This course is a brief introduction to discrete mathematics. It
covers core elements of the subject to make the
Data Structures and Algorithms
course accessible to people who have not seen any
significant discrete mathematics before.
In particular, it covers topics which are covered in Part IA
which are useful for the Data Structures and Algorithms course.

Lectures

Common mathematical notation.

Sets, tuples, functions.

Relations (e.g. telephone directory) and Graphs (e.g. air routes).
Induction.

Combinations and permutations.

O(f) notation, sorting as example.

Objectives

At the end of the course students should

be familiar with the mathematical notation used in several areas of
discrete mathematics

be able to find O(f) notation representations of the
growth rates of functions defined by certain recurrence relations

be able to construct mathematical proofs involving induction

be familiar with set notation and how to reason about sets and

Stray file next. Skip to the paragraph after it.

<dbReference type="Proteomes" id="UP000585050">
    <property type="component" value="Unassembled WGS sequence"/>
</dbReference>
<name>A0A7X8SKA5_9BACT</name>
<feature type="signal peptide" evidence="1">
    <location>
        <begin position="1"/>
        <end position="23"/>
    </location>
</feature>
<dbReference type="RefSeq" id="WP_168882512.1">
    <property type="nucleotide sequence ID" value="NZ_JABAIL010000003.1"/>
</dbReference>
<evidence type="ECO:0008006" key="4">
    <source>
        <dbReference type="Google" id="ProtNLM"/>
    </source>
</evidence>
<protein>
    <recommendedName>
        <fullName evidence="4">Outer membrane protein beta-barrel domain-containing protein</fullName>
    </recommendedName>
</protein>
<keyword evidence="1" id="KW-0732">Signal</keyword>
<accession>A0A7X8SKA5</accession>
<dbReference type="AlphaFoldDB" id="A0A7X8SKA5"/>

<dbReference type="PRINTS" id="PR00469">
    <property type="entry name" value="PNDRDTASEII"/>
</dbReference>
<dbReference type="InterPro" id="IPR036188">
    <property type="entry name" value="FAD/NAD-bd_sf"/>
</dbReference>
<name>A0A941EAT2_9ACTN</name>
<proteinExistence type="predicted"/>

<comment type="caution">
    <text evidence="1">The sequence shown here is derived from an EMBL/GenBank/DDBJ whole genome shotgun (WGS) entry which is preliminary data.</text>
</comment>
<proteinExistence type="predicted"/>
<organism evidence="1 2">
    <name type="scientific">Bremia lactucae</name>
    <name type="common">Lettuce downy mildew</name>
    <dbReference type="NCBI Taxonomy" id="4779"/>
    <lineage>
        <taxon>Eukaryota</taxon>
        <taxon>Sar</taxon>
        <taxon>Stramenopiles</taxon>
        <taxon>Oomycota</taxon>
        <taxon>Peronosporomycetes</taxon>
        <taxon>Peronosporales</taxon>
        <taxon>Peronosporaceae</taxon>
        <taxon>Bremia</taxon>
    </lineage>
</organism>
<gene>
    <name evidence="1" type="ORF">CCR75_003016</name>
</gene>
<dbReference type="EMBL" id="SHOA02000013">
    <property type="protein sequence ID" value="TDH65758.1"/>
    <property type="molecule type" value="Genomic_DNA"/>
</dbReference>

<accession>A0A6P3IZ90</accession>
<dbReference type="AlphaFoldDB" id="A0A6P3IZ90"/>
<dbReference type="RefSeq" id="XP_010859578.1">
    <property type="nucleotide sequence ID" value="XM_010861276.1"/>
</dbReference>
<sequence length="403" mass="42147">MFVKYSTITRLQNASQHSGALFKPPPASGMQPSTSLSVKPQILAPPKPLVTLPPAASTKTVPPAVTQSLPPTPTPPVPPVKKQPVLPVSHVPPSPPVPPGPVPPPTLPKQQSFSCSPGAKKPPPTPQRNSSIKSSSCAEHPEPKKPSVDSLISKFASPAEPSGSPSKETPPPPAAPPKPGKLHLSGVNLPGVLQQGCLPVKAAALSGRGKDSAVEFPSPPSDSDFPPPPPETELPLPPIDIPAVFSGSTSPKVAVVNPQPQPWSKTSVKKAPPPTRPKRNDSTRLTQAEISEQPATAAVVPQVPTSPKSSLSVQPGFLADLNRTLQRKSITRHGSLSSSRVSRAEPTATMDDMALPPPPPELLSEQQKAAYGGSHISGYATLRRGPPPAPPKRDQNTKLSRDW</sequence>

relations over sets

Recommended reading

* Cormen, T.H., Leiserson, C.D., Rivest, R.L. & Stein, C. (2001). Introduction to Algorithms. MIT Press (2nd ed.). ISBN 0-262-53196-8
This is the recommended textbook for the Data Structures
and Algorithms course, and contains enough relevant
material in appendices B and C and in chapter 1 to support this short
course.

Lipschutz, S. (1997). Schaum's outline of theory and problems of discrete mathematics. McGraw-Hill (2nd ed.). ISBN 0-07-038045-7
This has a good ``solved problems'' approach which may be useful for
students who have not seen discrete mathematics before.

Graham, R.L., Knuth, D.E. & Patashnik, O. (1994). Concrete mathematics: a foundation for computer science. Addison-Wesley (2nd ed.). ISBN 0-201-55802-5.
This is a hardcore reference text for those
who would really like to know much more about discrete
mathematics.